Should we be grateful or be concerned??

Should we be grateful or concerned??


Who would have thought that we would be able to go this far in time? By far, I mean about 46.000 years. Well, not me. But apparently, some scientists did. It all began when the scientists in question found a worm that was frozen many years ago in the Siberian permafrost. If you are thinking, “OMG, what is that even??”, well, you are on the right page! Siberian permafrost is an area which is completely frozen in Siberia, Russia. This situation in scientific language is called continuous permafrost and can happen anywhere except for big water places, like oceans and alike. Anyways, so this worm that they work with, was found there and the scientists took it and said “Hmm, let’s see what we can do with it” and started their research. I understand their latter passion since that worm, that small animal was NOT easy to find. It was about 40 meters below the surface level. I do not know about the rest but I have to give them the credit and say that I AM grateful for the effort. But I’m not really sure about the possible, potentially concerning, consequences this might bring… anyway let’s dive into it!

Teymuras Kurzchalia, one of the scientists involved in this, said that the worm was a roundworm, which is a newly discovered type of worm (yay!), and explained that it was in the permafrost in “a between life and death situation”. “One can halt life and then start it from the beginning. This a major finding,” he said. He is not wrong since that tiny roundworm is not able to continue his life after a small break of only 46.000 years. This is actually groundbreaking since many of the organisms revived from permafrost would be ‘asleep’ for a couple of decades, but 46.000?? That is fascinating. The scientists further explain the situation as that, in really high or low temperatures or in extremely salty conditions, the organism can survive without receiving any water or oxygen and keep being alive, and this is called a cryptobiotic state. Clearly, this ancient roundworm was in that cryptobiotic state.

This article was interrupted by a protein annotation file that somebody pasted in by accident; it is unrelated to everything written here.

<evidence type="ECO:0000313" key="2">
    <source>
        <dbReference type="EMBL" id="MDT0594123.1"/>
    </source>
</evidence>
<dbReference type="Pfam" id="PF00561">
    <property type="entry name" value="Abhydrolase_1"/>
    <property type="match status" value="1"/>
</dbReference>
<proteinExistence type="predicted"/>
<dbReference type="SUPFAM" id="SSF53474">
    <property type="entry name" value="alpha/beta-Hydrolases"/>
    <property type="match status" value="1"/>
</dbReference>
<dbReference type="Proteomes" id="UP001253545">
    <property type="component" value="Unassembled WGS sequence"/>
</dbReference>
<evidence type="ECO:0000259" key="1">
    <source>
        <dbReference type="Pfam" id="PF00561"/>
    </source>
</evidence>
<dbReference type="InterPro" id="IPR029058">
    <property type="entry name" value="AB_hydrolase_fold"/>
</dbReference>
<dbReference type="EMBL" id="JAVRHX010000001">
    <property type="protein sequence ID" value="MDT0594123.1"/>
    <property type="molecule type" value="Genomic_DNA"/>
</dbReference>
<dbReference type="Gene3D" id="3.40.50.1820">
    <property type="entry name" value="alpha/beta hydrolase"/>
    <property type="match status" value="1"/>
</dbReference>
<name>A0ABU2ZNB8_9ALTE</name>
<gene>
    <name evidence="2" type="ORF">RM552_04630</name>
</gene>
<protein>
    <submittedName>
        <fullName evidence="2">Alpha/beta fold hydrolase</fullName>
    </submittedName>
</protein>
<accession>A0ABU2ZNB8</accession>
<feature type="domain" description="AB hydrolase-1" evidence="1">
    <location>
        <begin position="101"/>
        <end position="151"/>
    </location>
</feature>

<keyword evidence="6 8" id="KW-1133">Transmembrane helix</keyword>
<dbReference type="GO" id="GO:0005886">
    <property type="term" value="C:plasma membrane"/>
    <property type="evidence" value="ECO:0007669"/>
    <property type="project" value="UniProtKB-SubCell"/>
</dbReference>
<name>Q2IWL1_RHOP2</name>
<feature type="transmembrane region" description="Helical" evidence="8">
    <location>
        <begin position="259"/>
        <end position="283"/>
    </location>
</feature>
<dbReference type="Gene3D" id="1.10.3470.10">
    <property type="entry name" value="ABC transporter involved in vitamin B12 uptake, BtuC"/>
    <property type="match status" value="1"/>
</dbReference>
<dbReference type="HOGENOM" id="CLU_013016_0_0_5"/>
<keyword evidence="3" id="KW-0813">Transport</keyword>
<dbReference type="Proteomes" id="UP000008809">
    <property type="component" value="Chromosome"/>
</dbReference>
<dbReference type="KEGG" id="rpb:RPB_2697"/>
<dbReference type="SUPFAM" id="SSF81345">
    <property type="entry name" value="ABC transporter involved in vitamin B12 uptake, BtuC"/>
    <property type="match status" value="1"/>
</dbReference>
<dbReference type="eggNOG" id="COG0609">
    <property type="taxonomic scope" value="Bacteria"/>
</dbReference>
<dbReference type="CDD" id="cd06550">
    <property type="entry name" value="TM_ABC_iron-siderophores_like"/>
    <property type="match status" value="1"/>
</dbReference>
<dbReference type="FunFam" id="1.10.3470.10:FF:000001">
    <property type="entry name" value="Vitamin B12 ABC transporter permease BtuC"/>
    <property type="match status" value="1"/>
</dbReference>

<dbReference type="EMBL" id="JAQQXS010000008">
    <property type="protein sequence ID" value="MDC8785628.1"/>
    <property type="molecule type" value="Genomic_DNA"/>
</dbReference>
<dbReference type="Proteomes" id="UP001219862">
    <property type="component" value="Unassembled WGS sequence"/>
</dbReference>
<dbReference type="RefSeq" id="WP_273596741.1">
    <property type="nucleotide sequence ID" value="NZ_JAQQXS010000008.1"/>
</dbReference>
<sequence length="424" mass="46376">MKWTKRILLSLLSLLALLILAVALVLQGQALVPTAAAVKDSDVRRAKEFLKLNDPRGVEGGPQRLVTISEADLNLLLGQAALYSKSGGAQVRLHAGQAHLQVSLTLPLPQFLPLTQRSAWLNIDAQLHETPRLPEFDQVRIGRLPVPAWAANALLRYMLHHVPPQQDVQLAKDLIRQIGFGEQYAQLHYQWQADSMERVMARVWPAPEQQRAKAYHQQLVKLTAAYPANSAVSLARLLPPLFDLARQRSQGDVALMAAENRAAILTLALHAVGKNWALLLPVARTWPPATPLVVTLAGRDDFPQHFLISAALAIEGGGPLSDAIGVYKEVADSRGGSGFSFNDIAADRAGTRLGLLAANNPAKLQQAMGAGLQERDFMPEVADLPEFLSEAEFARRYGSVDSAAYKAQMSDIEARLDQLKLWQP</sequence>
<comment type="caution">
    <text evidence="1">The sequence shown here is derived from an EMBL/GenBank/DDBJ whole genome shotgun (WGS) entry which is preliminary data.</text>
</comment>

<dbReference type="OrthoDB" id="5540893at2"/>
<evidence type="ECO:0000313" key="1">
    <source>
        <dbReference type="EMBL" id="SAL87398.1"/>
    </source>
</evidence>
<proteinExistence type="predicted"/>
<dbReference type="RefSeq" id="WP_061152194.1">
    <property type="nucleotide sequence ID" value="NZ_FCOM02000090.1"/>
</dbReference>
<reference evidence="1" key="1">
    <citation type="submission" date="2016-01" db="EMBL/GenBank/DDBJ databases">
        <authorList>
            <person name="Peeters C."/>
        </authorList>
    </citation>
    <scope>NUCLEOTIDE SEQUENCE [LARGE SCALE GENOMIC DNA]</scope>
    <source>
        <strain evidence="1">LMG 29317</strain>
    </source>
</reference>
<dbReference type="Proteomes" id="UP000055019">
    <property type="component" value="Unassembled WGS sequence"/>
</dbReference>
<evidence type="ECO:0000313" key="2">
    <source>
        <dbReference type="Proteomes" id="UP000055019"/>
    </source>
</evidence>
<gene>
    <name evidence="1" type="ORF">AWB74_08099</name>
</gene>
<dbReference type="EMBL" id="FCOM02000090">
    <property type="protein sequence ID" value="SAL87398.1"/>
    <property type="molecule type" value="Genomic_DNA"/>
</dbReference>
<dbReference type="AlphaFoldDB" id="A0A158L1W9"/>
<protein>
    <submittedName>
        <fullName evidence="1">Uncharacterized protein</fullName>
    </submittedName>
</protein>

Anastasia Shatilovich, a researcher in this project, revived two roundworms with ‘rehydrating’ them. I am sure that there is some other scientific background to that process and she did not just pour some water on them. And I know this not only by common knowledge but also from the fact that this whole process of reviving the roundworms took about 5 years. 5 YEARS!

While they were working on the worms, they also found some plant samples in the same frozen area the worms were taken from and melted carefully by the scientists. From those plants, they did some radiocarbon analysis and discovered that the sample had not been melted in a range of 45,839-47,769 years ago. So if we think that the worms were alive even before that (and for our understanding’s sake, we ignore the possibility of them being frozen and melted for another time before that too), their ancestry belongs far back in time, way far.

They ran more experiments on these worms and found out that they belonged to a novel species and named them “Panagrolaimus kolymaenis”. Such a cool name, hard to pronounce. The scientists also state that they saw, “the same biochemical pathway is used in a species which is 200-300 million years away”. So in other words, an almost completely forgotten species, wow. Again, with all the ‘thank you’s’ to the scientists involved, could this bring any issues?? What I mean is that we do not have much information on the species, so we don’t really know what to expect from it, and well isn’t it a bit scary… Anyway, what this says about the ancient scientist is not the main concern of this post, so let’s continue.

Why do I tell you about this? Well, as grateful as I am to the scientists for discovering the worm, pulling it out from 40 meters deep of pure ice in the nice weather of Siberia and reviving a life, I am also very concerned about this. Really? Just after we have dealt with many epidemics? And in this very stage of the world? I don’t want to scare anybody but, you know, the mind thinks, Okay, I respect your effort, no further questions.



Shatilovich, A., Gade, V. R., Pippel, M., Hoffmeyer, T. T., Tchesunov, A. V., Stevens, L., Winkler, S., Hughes, G. M., Traikov, S., Hiller, M., Rivkina, E., Schiffer, P. H., Myers, E. W., & Kurzchalia, T. V. (2023, July 27) A novel nematode species from the Siberian permafrost shares adaptive mechanisms for cryptobiotic survival with C. elegans dauer larva. PLOS Genetics. 

Ronald. I. (2023, July 28). A worm has been revived after 46,000 years in the Siberian permafrost. CNN.

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